Japan and the United States remained divided Friday over Tokyo’s ban on U.S. beef imports, but agreed to continue discussions on the matter Saturday.
The extension of the two-day talks, which were initially expected to finish Friday, indicates that there is still a gap between the two sides on the scientific methods used to determine a cow’s age.
“The negotiations did not break down . . . we will continue talks,” a senior Japanese official said.
During the talks, Japan explained that the state-appointed Food Safety Commission is examining whether to exempt cows aged 20 months or younger from testing for bovine spongiform encephalopathy.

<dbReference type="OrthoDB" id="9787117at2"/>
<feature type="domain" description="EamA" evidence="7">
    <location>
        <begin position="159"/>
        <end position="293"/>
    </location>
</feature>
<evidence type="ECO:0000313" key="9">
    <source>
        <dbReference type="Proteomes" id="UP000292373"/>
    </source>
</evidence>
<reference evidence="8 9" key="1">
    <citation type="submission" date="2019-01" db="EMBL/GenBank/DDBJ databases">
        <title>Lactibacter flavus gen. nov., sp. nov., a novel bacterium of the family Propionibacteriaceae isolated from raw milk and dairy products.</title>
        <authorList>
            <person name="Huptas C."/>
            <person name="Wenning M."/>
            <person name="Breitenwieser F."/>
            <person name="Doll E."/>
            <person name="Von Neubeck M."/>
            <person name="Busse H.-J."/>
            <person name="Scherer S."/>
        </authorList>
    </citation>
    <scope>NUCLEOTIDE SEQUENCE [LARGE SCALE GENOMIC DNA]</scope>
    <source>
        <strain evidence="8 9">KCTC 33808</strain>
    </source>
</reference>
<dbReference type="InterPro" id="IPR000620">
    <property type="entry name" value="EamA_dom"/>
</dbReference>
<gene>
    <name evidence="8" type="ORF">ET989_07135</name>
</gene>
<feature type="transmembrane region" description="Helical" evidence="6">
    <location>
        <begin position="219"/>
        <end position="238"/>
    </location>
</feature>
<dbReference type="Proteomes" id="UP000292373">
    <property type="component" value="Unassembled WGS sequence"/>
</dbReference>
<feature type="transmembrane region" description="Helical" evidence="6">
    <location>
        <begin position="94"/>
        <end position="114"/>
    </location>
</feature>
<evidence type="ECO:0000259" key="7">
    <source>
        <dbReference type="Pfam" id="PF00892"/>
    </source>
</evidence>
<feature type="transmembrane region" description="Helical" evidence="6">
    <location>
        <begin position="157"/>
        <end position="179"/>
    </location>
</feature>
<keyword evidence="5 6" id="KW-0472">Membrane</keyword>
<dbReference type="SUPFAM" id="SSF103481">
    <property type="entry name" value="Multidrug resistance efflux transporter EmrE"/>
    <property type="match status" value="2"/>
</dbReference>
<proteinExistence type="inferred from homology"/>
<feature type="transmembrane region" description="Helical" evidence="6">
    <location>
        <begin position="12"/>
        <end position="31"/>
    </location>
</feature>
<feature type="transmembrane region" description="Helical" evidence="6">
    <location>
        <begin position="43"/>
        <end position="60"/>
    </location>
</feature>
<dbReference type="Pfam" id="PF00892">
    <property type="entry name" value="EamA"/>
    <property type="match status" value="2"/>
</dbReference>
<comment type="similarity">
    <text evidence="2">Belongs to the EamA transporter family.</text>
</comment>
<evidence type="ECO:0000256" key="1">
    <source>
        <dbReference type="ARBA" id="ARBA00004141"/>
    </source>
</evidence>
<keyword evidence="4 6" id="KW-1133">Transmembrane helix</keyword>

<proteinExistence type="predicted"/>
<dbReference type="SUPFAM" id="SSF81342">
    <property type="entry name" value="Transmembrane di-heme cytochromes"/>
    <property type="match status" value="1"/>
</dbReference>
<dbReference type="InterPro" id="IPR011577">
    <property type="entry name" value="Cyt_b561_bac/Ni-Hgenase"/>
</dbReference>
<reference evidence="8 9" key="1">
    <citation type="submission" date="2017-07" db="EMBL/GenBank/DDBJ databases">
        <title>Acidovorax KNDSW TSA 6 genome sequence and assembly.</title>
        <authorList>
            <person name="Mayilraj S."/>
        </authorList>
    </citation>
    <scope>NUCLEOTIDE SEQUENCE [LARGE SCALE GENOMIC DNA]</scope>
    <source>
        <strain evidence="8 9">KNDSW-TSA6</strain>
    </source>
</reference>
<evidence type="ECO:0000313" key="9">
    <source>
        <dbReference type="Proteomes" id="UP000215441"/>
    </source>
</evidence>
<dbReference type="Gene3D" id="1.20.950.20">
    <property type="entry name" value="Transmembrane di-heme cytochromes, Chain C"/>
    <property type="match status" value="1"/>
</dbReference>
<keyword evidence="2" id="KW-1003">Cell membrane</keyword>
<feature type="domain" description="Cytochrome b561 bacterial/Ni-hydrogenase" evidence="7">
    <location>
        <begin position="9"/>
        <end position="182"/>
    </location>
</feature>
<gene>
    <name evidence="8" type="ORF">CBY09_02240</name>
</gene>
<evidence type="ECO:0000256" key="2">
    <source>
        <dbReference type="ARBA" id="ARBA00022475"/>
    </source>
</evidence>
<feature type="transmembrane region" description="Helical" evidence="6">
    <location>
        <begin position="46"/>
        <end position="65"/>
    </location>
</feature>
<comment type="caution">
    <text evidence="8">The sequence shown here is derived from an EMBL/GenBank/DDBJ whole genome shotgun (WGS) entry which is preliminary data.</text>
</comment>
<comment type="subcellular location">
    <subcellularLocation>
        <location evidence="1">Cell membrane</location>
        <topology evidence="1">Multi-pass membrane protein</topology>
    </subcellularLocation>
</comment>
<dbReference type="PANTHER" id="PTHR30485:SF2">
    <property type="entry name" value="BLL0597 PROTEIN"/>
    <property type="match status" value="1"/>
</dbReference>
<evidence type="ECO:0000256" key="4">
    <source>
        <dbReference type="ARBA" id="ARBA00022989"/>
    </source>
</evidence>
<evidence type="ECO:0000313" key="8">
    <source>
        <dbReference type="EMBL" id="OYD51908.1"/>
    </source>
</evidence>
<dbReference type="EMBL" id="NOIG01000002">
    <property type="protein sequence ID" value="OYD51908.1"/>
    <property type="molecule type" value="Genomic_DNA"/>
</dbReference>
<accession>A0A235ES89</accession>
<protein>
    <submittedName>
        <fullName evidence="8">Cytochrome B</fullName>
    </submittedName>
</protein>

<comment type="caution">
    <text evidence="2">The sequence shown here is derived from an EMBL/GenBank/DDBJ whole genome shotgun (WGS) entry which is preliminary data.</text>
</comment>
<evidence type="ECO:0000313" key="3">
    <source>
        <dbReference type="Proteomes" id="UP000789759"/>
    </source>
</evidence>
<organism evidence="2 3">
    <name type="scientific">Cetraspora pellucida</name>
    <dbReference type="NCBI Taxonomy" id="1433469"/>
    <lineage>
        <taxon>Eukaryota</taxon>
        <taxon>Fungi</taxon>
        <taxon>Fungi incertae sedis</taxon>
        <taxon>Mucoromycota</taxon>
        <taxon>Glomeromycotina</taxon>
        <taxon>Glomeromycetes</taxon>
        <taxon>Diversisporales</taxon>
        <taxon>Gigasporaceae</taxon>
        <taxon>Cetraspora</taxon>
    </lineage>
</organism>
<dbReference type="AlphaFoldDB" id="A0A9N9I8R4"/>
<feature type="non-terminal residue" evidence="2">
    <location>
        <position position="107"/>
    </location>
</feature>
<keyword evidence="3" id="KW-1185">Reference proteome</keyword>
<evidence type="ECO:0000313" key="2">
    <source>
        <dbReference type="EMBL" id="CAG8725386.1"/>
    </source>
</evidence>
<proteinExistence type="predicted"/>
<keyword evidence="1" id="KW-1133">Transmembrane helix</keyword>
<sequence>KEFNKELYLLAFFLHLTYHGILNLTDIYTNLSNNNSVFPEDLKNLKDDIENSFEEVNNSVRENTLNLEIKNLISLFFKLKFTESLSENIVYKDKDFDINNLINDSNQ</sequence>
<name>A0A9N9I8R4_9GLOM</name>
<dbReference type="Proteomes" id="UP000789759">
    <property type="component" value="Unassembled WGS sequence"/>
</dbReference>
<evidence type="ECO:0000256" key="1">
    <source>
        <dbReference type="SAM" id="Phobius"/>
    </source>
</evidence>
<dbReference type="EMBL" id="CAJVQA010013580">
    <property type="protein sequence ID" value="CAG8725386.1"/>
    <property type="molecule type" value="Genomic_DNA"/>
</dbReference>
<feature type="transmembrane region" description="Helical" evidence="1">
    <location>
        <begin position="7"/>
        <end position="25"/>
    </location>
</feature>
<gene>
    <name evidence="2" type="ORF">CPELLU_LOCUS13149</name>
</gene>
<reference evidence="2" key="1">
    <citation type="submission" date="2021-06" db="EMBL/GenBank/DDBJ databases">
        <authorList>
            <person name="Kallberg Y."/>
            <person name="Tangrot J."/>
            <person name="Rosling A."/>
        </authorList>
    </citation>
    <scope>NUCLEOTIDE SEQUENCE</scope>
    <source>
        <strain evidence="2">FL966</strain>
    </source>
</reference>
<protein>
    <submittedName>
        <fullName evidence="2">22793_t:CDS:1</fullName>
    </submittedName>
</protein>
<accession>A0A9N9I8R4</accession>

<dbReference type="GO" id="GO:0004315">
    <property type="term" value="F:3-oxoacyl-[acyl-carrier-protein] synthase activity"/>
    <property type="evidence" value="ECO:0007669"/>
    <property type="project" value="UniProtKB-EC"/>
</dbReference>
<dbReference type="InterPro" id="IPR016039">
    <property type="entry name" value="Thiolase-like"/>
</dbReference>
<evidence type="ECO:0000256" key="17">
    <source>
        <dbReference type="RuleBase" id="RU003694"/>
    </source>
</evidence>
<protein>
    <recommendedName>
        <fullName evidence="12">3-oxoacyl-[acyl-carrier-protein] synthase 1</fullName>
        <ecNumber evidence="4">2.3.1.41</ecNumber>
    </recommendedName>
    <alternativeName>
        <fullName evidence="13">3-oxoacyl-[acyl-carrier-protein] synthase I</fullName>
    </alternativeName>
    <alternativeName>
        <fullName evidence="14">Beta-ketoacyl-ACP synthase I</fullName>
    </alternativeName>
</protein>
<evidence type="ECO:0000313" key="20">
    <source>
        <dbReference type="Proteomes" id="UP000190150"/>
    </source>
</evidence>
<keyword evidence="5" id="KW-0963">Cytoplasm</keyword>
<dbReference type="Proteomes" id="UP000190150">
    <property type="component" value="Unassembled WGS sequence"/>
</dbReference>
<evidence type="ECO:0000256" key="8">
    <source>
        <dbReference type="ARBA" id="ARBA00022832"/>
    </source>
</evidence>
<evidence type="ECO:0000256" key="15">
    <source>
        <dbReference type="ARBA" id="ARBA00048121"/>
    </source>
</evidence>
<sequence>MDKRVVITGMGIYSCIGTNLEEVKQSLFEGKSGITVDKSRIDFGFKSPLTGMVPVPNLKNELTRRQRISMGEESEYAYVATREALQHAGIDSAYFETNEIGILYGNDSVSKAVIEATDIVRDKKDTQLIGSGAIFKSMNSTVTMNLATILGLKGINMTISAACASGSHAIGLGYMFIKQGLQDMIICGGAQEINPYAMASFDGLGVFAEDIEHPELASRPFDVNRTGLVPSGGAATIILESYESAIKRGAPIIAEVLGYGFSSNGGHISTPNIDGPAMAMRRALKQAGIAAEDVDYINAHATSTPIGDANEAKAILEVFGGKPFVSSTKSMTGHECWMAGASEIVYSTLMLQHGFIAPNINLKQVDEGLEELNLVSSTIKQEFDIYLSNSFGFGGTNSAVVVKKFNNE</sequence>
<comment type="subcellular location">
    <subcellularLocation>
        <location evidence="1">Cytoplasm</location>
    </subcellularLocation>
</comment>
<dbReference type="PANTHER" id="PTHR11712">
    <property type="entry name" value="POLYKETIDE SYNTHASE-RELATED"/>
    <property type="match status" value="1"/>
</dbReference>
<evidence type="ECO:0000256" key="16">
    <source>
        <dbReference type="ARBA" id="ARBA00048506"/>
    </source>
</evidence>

The U.S. side, represented by U.S. Agriculture Undersecretary J.B. Penn, claimed that it is able to establish an animal’s age by checking the quality of its meat and the formation of cartilage, but Japan has dismissed this method, sources said.
Washington also said it can verify a cow’s age because farms keep track of herds of cows born in similar time periods, the sources said.
However, Japan demanded stricter measures, such as tagging the cow with its birth date and location.
The U.S. also said that Japan’s BSE testing for cows aged 20 months or younger should be a temporary measure, urging it to review its policy after a certain time frame, the sources said.
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